Saturday, May 17, 2008

Prince Caspian, My Review

(Warning: Spoilers)

Well, I went to see Prince Caspian (PC) last night. My review is simple, good movie, bad translation. If anyone is only a moderate fan of the Narnia books, this movie will suit them. If anyone is a die-hard Lewisian, like myself, he will walk away with his mind in a funk.

Allow me to get started with my litany of goods and bads.

The Storyline: My primary complaint. Imagine writing PC's storyline on a strip of paper, cutting it into tiny pieces, and then arbitrarily putting it back together, eliminating random parts, and adding random parts that weren't there before. The horn blowing, the conspiracy, the battles, and key characters had different placements and durations in the movie as in the book. In this regard, it was a asinine perversion of the book.

The entire war, which presumably lasted years in the book, went a whole week in the movie. The presence of all the various and sundry inhabitants of Narnia uniting to eliminate Miraz was a patriotic scene. I got a kick out of the automatic firing trebuchets used by Miraz's army. It was like a machine gun trebuchet. I chuckled.

I thought the elimination of the post-resurrection romp from LWW could not be topped. But alas, it was. There was no holiday parade and revelry in the movie. Aslan's return should have been a celebrated event! This is a key part of the book, but it was completely skipped. I cannot understand how Gresham could have allowed this. Caspian's nurse has no part in this movie. No mean boys turned into pigs. No Aslan breaking into a house to heal Caspian's nurse. No Bacchus and his madcap girls. No fat Silenus on his donkey. In essence, Adamson has completely eliminated my favorite part of the book from the movie. Yes, he had the river god, but that was just eye-candy.

Peter: As with LWW, Peter's character was tolerable. Adamson did go out of his way to include character traits that weren't present in the book. Peter and Caspian had a falling out, which was never really justified. It rang of the superiority complex he had in LWW.

Edmund: Very good. Having been a primary recipient of Aslan's grace in the first movie, he was a humble and obedient servant to the best interests of the group. He stuck up for Lucy, which is true to the book, and was depicted valiantly in the movie.

Susan: Ug. What can I say? The book made Susan one who was always wanting to be an adult. The movie does the same. You see her in full tilt warrior mode in this movie, which is very good.

Lucy: Ms. Henley is a great Lucy, but my that girl is growing up. They better snap to it in filming VDT, or they're going to have a Lucy that appears very grown up. Adamson did a good job of making her appear queenly in the movie. In fact, all four took on a noticeable air of nobility shortly after they entered Narnia. I liked that.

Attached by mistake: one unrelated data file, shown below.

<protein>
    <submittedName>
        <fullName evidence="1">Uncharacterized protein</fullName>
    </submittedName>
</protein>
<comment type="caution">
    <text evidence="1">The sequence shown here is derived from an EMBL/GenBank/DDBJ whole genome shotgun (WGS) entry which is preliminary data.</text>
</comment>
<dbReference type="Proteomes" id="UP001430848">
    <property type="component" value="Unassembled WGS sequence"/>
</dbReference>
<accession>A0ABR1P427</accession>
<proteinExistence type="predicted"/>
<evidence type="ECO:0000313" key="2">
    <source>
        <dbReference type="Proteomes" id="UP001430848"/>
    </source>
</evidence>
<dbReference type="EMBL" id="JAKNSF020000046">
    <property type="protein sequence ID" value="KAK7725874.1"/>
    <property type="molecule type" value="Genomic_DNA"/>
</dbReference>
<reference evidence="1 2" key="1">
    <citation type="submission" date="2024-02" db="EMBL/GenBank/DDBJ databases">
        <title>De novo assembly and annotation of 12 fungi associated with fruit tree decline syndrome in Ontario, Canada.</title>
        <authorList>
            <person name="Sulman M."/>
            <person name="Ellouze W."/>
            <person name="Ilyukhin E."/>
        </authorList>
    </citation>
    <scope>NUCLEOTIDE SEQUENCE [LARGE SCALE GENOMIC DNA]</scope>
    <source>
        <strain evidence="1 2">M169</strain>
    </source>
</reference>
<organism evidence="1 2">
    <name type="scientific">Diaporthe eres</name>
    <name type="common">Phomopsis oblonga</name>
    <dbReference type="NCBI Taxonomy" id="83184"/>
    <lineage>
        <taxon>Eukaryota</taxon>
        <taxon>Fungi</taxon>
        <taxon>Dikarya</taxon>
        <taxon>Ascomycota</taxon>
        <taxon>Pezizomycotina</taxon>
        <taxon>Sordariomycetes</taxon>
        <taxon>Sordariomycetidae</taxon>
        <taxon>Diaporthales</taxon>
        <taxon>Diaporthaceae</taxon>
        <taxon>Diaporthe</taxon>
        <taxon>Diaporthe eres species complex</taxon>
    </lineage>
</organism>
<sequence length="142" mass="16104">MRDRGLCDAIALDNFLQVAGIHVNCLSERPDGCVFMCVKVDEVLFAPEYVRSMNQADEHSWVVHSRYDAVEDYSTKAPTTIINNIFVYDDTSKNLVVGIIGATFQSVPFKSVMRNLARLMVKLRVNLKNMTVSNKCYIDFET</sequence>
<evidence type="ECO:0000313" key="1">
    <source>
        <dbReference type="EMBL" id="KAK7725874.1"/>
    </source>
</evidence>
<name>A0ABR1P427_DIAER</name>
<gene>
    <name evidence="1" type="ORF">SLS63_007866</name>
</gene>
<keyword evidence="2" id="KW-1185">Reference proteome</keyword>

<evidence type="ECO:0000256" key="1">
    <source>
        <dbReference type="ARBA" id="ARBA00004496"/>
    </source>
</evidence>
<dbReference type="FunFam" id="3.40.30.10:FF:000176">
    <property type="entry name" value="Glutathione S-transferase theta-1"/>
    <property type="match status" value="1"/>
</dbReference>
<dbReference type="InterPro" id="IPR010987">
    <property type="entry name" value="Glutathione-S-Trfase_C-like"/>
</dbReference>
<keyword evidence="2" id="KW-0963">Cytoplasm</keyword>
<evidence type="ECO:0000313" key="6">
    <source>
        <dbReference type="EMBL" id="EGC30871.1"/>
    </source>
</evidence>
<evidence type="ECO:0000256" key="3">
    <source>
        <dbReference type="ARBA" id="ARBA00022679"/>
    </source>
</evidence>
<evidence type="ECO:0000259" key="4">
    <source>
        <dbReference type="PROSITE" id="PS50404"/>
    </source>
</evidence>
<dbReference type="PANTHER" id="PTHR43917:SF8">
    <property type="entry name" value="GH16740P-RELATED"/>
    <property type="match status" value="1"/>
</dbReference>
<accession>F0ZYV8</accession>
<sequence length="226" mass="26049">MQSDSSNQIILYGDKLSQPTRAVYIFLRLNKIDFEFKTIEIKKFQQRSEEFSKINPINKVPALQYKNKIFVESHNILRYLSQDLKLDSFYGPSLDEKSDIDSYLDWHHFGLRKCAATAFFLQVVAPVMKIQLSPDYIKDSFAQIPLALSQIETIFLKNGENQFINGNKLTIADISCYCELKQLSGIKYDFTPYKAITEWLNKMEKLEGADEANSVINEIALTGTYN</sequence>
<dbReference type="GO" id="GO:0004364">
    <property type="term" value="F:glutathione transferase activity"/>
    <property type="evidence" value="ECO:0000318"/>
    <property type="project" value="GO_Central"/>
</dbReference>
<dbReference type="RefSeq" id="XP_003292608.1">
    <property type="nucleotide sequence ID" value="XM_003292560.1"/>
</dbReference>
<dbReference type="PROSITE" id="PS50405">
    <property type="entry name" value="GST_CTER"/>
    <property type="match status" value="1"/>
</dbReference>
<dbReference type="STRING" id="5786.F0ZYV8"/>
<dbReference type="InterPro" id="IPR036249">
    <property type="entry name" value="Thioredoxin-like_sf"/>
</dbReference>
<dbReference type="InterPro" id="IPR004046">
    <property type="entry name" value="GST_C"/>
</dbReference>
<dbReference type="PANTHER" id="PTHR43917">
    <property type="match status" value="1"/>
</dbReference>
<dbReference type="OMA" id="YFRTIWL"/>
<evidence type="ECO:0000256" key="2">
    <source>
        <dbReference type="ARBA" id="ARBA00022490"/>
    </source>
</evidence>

Aslan: Bigger. More affectionate (finally, thank you Andrew!). But still, where's the green eyes? Like in LWW, very important segments involving Aslan were sacrificed to brevity. The part where he plays with Trumpkin, is reduced to a roar. Honestly, a roar. I just sat there and shook my head. It was embarrassing.

Trumpkin: Not a jolly old cynic like in the books, but a very low key and industrious dwarf. Though not like the books, I liked this Trumpkin, but still would have preferred the jolly old atheist depicted in the books.

Trufflehunter, Pattertwig, Nickabrick: These are adequate. They suffer from diminished roles, but all in all, they are the same as in the book. Trufflehunter is as true as can be, while Pattertwig is rarely seen, but is reminiscent of that silly squirrel in Over the Hedge. Nickabrick is not nearly as over the top violent, and even appears a true friend and ally during most of the movie. The book draws him as malevolent from the start, while the movie gradually reveals his malevolence.

Reepicheep: Good ole Reep. I had some concerns, but he is as noble a mouse as in the book. Very proper speaking, and absolutely a fearless warrior. Adamson nailed Reep! I wish the scene with the wounded Reep would have depicted him a little more... wounded. The book said it was just a heap of fur. But the movie just appeared to have a war weary mouse on a stretcher.

Caspian: Too old for this movie. Too timid. He was cast for the girls. Normally I hate it when characters change between movies but if Barnes is replaced in VDT, I will not complain.

Trees: Well, the trees were almost too much. In the book, the mere sight of walking trees was enough to scare the Telmarines out of their skins. But these trees were in complete war mode. It was honestly almost too much.

Werewolf and Hag: Very good. I liked, but wish the entire scene had it proper place in the story.

Well, that is it. I may post more in the future, I may not.

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